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Where has all the money gone?

The government insists that schools have never had it so good in terms of funding, yet headteachers up and down the country are being forced to cut jobs and subjects. Charlotte Santry investigates why, despite a real influx of cash, schools are now struggling to balance the books

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Imagine working in a schools system that had seen its annual budget grow by nearly £10 billion over 12 years.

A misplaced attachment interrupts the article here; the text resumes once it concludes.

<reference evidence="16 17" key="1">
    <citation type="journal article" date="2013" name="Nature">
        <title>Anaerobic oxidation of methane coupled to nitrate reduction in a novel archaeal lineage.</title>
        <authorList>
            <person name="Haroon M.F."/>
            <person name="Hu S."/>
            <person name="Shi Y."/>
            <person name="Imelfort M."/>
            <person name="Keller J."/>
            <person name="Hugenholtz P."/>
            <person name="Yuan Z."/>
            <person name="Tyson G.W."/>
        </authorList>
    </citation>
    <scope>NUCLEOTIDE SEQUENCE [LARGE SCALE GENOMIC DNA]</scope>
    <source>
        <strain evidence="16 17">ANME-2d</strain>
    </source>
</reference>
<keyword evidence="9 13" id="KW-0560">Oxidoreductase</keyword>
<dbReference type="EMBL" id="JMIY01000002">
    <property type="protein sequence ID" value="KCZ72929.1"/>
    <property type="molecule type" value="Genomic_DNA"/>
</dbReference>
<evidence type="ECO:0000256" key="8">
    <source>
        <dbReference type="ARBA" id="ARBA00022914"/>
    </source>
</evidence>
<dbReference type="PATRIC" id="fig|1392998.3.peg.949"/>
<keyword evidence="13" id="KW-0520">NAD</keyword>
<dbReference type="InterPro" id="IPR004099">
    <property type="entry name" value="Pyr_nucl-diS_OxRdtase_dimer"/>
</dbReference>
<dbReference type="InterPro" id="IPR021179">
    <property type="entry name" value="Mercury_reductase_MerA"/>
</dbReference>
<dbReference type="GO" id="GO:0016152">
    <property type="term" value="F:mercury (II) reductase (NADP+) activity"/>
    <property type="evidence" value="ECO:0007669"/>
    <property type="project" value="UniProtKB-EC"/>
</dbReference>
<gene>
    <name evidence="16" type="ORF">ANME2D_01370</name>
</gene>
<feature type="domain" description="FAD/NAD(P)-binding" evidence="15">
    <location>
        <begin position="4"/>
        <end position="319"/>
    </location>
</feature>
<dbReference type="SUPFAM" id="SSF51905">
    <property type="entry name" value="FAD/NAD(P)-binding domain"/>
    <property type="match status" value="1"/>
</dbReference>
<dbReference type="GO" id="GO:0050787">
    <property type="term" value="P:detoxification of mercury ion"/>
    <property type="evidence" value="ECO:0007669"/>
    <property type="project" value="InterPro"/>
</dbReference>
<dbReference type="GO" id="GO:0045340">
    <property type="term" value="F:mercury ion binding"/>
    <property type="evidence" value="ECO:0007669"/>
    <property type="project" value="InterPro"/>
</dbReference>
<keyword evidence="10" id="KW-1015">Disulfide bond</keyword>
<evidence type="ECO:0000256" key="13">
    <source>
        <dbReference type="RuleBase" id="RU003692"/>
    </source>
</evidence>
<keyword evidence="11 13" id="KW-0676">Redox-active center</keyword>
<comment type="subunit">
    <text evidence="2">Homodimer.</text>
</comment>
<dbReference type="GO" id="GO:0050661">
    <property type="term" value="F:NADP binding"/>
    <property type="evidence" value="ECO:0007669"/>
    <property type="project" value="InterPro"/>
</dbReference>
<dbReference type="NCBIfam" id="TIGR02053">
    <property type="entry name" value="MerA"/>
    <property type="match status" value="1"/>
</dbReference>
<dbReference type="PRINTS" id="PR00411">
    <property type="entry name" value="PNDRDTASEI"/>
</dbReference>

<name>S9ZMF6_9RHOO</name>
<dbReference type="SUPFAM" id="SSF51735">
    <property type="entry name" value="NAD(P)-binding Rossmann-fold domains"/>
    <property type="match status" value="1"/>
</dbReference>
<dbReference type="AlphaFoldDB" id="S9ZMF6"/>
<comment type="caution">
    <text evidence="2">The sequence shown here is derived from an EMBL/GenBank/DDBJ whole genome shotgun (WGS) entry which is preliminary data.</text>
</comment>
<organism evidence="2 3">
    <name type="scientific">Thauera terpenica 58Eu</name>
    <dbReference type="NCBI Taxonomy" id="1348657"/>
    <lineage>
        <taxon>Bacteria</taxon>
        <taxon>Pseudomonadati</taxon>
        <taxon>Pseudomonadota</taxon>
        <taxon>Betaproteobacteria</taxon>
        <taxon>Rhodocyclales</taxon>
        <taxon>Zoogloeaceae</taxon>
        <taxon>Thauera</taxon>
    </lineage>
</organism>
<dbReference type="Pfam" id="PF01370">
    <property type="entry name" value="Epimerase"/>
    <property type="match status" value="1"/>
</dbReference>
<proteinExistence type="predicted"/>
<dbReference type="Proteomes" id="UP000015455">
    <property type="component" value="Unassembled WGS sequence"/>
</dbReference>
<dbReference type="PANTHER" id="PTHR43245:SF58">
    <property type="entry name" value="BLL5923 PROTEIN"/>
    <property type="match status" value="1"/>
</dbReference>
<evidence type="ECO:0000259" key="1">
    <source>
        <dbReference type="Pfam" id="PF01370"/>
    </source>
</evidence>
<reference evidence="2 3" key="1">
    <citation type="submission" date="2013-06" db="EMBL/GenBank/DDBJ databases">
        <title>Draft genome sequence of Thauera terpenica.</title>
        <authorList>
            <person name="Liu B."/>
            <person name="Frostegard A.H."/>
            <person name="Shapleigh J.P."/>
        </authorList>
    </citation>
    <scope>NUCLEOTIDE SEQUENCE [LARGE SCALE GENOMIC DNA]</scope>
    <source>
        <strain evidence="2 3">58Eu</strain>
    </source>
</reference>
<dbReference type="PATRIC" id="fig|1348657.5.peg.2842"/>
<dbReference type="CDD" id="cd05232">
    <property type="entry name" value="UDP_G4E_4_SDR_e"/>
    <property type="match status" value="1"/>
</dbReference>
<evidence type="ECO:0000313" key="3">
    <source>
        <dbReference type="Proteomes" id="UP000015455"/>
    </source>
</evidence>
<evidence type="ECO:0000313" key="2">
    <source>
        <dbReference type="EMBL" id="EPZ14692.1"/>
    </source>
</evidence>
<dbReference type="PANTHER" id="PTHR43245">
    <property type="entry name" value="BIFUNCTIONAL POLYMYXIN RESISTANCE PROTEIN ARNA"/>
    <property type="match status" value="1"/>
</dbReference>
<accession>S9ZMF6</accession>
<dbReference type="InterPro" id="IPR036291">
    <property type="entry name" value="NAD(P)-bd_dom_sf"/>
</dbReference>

And in which per-pupil spending had more than doubled in primaries and nearly doubled in secondaries – in real terms, after inflation – in just 20 years.

This might sound fanciful in England, where schools are becoming used to rounds of redundancies and curriculum cuts.

But this is, in fact, the reality here today. The same schools that are frantically tightening their belts and laying off staff have also experienced a prolonged continuous funding boom, lasting nearly two decades.

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